Two of the missions of LAM 2016 were to give attendees a thorough understanding of the benefits and challenges of laser-based additive manufacturing while establishing what technologies in the industry need to be further developed or improved. Numerous presentations from the two-day event worked toward these goals, including David Bourell’s Materials Issues in Laser-based Additive Manufacturing. Bourell, who works at the University of Texas at Austin, presented data that estimates exponential growth in materials sales in upcoming years. Though some project the growth will reach $1 billion by 2025, materials issues still remain a concern in the industry. Bourell discussed the four major material issues that currently pose problems: proper form feedstock, fabricator process ability, post-process ability as needed, and acceptable service properties.
Kirk Rodgers from GE Corporate discussed supply chain challenges, which include certain qualities AM lacks and specific issues that exist with design skill and rules. His presentation also touched on the needs of the processes, such as material standards, consistency, reliability and material delivery systems. He explained the importance of optimizing lasers for time by utilizing offline or automated loading and unloading, as well as offline or automated material recovery. While recognizing that machines have hardly changed in the last 20 years, Rodgers offered some solutions for issues he discussed, but also stated that some problems may be solved over time or through specific training.
Focusing on the continued benefits and success of additive manufacturing, RMIT University’s Milan Brandt presented AM research that is being conducted in Australia. Looking at current procedures for bone-specific implants, RMIT hopes to improve traditional implants by replacing them with a 3D object constructed from a CT scan. With this technology, RMIT believes mass customized vertebral implants could be created in order to help people with disk damage from accidents. Brandt explained that continued research and promising technology like this has ensured the growth of laser additive manufacturing in Australia.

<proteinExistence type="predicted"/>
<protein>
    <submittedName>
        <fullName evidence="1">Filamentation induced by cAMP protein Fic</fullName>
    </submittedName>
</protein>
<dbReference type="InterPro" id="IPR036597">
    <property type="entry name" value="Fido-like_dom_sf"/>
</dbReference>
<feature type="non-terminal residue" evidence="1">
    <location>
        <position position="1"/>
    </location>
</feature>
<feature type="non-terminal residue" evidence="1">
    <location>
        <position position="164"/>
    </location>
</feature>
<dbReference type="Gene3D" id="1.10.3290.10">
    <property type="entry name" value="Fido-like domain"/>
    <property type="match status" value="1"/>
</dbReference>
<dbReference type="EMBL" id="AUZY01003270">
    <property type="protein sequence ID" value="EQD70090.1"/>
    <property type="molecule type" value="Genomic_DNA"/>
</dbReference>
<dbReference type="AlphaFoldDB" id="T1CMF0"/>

Additive Manufacturing Across Industries
Similar to previous years, numerous industries were represented at this year’s LAM Workshop. From laser 3D printing and oil and gas to the military and bio-medical, LAM once again showed that laser additive manufacturing plays a key role in a variety of industries.
During a session on selecting the correct additive process, the main focus centered on the aerospace industry. Brian Thompson from GKN Aerospace presented Additive Process Evaluation for Aerospace Applications, during which he reviewed the industry’s adoption of additive manufacturing, including what he considers today’s method – the net shape production of prismatic shapes – and next generation optimized structures, which he considers tomorrow’s method. Explaining that the aerospace industry has seen an increase in AM over the years, Thompson also acknowledged the qualification barrier for certain materials and processes and discussed the use of powder bed methods for smaller parts and directed energy deposition for larger parts.
Overall, the wide array of presentations provided attendees with an informative and helpful workshop. Alex Zappasodi from Polymet Corporation remarked, “[LAM is] a great show! Valuable information, great attendees, and meticulously organized.” James Tomic, a fourth-year attendee, agreed, saying, “If you’re using lasers for AM, you don’t want to miss LAM.”
In addition to the educational sessions that made up the majority of the event, attendees were also given the chance to network with key individuals in the industry during the Exhibitor Reception. This opportunity ensured that attendees not only received the chance to expand their knowledge of the latest advances in additive manufacturing at LAM, but were also encouraged to make connections with people who can help them make the most of the process.
“We’re looking forward to LAM 2017, when we return to Houston, TX,” said Denney. “While the Oil and Gas Industry is suffering from lower oil prices, we feel that there will still be a strong interest in laser cladding – a form of laser additive manufacturing – because it can lower production costs.”
Visit www.lia.org/lam for updates on LAM 2017.